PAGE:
© 2024 WHRO Public Media
5200 Hampton Boulevard, Norfolk VA 23508
757.889.9400 | info@whro.org
Play Live Radio
Next Up:
0:00 0:00
Available On Air Stations

Youngkin gets mixed reviews on final criminal justice reform actions of 2024 session

(Photo courtesy of Nathaniel Cline/Virginia Mercury)
(Photo courtesy of Nathaniel Cline/Virginia Mercury)

Governor Glenn Youngkin ran on a law-and-order platform. And while that may have put most criminal justice reform efforts on the chopping block, advocates and elected officials were surprised by what survived his veto pen this session.

This story was reported and written by Radio IQ

Youngkin signed new laws creating  independent oversight of the state’s Department of Corrections, added  reasonable limits on the use of canines in prisons and nixed their use in juvenile facilities entirely.

He also signed a  bill by Democratic Delegate Irene Shin, which orders jails to put profits from commissary purchases and phone calls back into jail programs, not employees' pockets.

“Programs for rehabilitation, educational and recreational use for people in their charge,” Shin told Radio IQ.

The Herndon-area delegate had been working to combat profiteering in state facilities for years. Jails were first given the power to work with vendors and collect income years ago, and in the wake of 2008 crash-austerity measures, they were given the ability to keep those funds.

During testimony in defense of her effort earlier this year, Shin presented a basket of goods which cost about $40 as a jail commissary. She got the same items for half as much at a local grocery store. And while her income-cutting measure may have been tossed, the bill was amended to require any funds to go to rehabilitation programs instead.

Shin called the governor's move “progress in the right direction.

But she also had a  bill that allows the state’s Parole Board to act on matters, even if the board isn’t fully appointed or present. Any action sans-full membership does require a unanimous vote by the board to take any further action, but Shin again took the win where she could get it.

“It’s about making sure these public bodies are empowered to do the people’s work actually do the people’s work,” she said.

But it wasn’t all good news; Youngkin did veto an  effort that she said would have given more discretion to judges in juvenile punishment for traffic violations.

Youngkin defended the veto saying, “the bill undermines public safety by sending the wrong message about accountability and responsibility among young offenders.” But Shin said existing laws will disproportionately burden lower income families who can’t afford to pay fines for their kids.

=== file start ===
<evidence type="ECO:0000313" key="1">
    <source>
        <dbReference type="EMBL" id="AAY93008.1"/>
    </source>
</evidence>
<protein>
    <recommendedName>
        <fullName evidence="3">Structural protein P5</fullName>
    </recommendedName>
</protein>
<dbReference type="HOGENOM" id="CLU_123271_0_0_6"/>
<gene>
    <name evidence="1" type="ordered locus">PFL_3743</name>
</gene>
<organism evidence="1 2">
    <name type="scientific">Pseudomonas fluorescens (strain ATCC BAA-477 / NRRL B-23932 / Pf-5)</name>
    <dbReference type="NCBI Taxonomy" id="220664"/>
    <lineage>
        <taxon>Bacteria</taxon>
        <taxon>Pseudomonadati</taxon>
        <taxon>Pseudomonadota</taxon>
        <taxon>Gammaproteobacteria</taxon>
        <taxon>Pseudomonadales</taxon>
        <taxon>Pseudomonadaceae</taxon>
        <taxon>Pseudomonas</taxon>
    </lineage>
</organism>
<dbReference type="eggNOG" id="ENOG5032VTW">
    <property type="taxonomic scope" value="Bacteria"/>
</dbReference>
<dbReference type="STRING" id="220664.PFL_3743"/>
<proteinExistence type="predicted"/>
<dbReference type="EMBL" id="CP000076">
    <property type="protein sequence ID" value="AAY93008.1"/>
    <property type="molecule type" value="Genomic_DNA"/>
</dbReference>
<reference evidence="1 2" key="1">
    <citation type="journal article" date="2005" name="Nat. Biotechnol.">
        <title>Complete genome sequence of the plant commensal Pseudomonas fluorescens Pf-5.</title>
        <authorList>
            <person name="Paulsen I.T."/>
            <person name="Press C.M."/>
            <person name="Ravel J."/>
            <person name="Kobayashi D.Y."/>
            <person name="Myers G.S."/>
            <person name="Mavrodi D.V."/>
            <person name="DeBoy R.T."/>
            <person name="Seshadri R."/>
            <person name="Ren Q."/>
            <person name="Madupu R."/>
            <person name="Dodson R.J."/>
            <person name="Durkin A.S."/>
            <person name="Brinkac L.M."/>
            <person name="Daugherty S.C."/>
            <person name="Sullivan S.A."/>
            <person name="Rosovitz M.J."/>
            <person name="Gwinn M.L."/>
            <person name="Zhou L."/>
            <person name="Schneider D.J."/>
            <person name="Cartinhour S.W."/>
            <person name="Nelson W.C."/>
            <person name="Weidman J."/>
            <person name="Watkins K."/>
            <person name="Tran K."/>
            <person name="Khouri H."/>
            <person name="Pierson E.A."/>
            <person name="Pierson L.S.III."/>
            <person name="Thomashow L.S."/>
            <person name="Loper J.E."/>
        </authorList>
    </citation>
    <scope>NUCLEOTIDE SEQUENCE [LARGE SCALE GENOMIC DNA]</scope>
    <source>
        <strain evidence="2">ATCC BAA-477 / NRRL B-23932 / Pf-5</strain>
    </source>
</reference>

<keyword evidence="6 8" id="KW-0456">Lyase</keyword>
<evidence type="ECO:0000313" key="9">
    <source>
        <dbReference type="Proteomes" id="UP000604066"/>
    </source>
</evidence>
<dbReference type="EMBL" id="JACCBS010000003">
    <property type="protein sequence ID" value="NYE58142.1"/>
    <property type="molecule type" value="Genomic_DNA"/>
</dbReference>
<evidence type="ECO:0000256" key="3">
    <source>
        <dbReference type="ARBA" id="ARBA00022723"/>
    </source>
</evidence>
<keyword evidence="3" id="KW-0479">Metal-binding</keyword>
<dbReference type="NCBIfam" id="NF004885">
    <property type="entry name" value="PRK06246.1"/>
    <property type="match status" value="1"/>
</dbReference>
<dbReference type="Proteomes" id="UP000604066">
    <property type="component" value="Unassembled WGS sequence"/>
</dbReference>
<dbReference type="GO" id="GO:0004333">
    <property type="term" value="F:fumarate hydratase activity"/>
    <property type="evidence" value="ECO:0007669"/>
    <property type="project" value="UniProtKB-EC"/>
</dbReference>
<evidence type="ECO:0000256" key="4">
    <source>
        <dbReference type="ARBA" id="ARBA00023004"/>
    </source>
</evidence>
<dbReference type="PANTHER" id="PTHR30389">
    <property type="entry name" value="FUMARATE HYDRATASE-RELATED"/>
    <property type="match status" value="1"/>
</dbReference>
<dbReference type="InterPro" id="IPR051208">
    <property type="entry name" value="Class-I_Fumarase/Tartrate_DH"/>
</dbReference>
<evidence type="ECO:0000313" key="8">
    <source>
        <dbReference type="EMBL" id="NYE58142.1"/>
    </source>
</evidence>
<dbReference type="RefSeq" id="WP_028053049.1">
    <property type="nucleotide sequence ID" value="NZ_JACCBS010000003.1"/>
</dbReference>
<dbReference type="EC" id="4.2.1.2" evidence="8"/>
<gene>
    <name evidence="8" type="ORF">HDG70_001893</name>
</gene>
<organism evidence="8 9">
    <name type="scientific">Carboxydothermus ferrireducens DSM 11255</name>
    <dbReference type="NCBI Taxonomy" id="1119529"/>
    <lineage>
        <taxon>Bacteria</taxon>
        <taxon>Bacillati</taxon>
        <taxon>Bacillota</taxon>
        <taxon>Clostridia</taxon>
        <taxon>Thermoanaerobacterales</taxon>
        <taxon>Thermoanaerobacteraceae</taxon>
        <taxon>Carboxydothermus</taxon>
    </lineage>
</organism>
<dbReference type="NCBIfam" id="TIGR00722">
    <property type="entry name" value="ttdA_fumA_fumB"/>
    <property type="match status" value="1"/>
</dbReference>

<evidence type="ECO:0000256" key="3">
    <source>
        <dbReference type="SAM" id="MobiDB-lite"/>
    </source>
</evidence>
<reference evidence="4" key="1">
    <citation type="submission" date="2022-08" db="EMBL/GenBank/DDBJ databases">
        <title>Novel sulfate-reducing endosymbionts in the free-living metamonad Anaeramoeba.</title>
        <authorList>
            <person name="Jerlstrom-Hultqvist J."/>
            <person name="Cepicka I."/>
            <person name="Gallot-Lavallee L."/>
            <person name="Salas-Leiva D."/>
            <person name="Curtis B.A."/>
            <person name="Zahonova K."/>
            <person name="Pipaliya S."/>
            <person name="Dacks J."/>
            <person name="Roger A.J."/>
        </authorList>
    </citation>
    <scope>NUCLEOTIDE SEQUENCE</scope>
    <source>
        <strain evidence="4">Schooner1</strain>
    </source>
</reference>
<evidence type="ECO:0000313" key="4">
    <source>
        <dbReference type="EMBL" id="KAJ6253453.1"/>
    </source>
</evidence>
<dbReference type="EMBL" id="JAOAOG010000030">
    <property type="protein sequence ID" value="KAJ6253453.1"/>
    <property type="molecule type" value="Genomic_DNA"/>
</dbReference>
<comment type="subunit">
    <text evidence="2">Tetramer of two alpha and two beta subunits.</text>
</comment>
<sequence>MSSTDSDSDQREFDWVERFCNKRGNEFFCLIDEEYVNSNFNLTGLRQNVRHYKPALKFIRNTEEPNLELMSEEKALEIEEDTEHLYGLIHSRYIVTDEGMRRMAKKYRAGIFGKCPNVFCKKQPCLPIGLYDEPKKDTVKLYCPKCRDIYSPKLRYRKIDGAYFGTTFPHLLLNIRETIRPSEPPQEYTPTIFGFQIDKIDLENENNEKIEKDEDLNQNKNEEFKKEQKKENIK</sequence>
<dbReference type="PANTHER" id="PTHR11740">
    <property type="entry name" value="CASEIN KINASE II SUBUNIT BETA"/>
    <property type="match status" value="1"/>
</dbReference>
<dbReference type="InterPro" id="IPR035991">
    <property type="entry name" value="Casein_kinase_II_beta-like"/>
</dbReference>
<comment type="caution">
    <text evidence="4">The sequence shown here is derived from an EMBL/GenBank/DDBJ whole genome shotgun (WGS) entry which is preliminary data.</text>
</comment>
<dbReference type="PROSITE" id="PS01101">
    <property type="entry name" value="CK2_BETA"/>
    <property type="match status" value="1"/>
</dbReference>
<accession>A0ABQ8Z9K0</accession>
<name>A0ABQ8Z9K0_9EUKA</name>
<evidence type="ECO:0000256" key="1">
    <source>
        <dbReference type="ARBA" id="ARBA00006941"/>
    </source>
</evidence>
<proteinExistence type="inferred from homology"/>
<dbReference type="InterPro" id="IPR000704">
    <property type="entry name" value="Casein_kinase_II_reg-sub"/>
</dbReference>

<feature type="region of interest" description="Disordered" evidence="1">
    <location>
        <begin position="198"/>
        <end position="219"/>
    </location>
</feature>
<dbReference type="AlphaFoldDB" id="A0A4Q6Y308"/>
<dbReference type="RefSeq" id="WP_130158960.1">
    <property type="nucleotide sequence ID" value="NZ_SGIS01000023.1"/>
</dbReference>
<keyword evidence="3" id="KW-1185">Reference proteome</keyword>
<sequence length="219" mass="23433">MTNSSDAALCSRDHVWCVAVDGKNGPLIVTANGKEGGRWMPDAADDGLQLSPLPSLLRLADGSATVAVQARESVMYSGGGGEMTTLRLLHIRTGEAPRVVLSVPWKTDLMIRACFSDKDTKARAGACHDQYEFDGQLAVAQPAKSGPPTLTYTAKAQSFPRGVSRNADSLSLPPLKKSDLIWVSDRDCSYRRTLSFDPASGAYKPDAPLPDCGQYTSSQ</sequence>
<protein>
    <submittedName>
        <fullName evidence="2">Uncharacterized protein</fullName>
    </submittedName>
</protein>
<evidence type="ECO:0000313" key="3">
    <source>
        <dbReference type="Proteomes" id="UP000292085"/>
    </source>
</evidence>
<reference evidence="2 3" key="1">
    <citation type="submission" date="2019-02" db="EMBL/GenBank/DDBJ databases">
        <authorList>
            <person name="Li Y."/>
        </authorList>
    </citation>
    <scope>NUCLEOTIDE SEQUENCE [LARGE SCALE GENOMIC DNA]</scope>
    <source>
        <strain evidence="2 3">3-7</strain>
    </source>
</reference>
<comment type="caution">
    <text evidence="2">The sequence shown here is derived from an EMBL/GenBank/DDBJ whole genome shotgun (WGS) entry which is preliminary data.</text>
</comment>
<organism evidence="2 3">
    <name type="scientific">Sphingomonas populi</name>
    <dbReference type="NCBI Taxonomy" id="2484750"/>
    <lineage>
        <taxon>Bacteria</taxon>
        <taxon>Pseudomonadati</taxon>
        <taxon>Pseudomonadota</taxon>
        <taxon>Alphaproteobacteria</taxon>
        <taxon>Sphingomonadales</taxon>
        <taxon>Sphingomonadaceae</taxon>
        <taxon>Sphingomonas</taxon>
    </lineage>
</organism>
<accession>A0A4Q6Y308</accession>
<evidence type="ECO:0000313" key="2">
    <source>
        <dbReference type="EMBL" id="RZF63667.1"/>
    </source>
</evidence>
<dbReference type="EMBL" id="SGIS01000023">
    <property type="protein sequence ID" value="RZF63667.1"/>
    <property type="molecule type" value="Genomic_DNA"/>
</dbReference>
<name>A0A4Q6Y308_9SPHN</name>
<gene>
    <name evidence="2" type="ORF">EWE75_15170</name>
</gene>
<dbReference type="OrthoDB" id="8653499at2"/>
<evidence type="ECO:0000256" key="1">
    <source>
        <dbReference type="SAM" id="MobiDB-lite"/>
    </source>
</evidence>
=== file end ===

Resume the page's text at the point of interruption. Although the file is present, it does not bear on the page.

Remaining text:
“This idea of accountability isn’t really accountable if it's going to be determined by their families and if their families can pay off the fine’s the courts are assessing,” she warned.

Justice Forward’s Rob Poggenklass also advocated for changes in the juvenile justice space. He was hoping Youngkin would sign a collection of expungement efforts, which included  expungement for juvenilesonce they turn 29.

But Youngkin vetoed that measure fearing "automatically erasing criminal records at a specific age, especially for serious offenses committed during adolescence, will negatively affect public safety."

But Poggenklass said the veto and its explanation were more cruel than just.  He’s saying, ‘Once adjudicated delinquent as a child, always adjudicated delinquent as a child,'” he said.

As for the  other  two expungement efforts, they too were vetoed after Youngkin said they would have allowed offenders to avoid the consequences of their actions.

But Poggenklass pushed back on the idea.

“How do you say someone is avoiding the full consequences of their actions by expunging a record of something they were never convicted of,” he told Radio IQ,

Still, Poggenklass thanked Youngkin for agreeing with Democrats on a  raise for court-appointed attorneys — the first such raise for those who handle about 54% of low-income defendants in the Commonwealth. 

Another mixed reaction to Youngkin came from Shawn Weneta with the ACLU of Virginia. He helped build bipartisan support for  changes in earned sentence credits, which would have gotten well-behaved, incarcerated people out of state custody sooner, saving millions of dollars. And Democrats, in their conference budget, used those millions to boost victims' services.

But the swap didn’t survive the governor’s budget amendments Monday.

“It’s going to be even harder to provide victim services if the governor's slashing victim funding,” he warned.

But he still gave Youngkin a nod for the effort to limit the use of dogs in state correctional facilities. He said research showed there were about 295 dog bites in prisons nationally, but 270 were in the Commonwealth.

“It’s a VA problem, not a national problem,” he said.

Another surprise was Youngkin’s sign off on new independent oversight of the state’s Department of Corrections. He said a new board will be created, and a paid ombudsman position funded.

“A lot of these things we tried to study, people were unsure what to do with them,” Weneta said. “But this will be an opportunity to get good and independent information to elected officials and not have the DOC policing themselves.”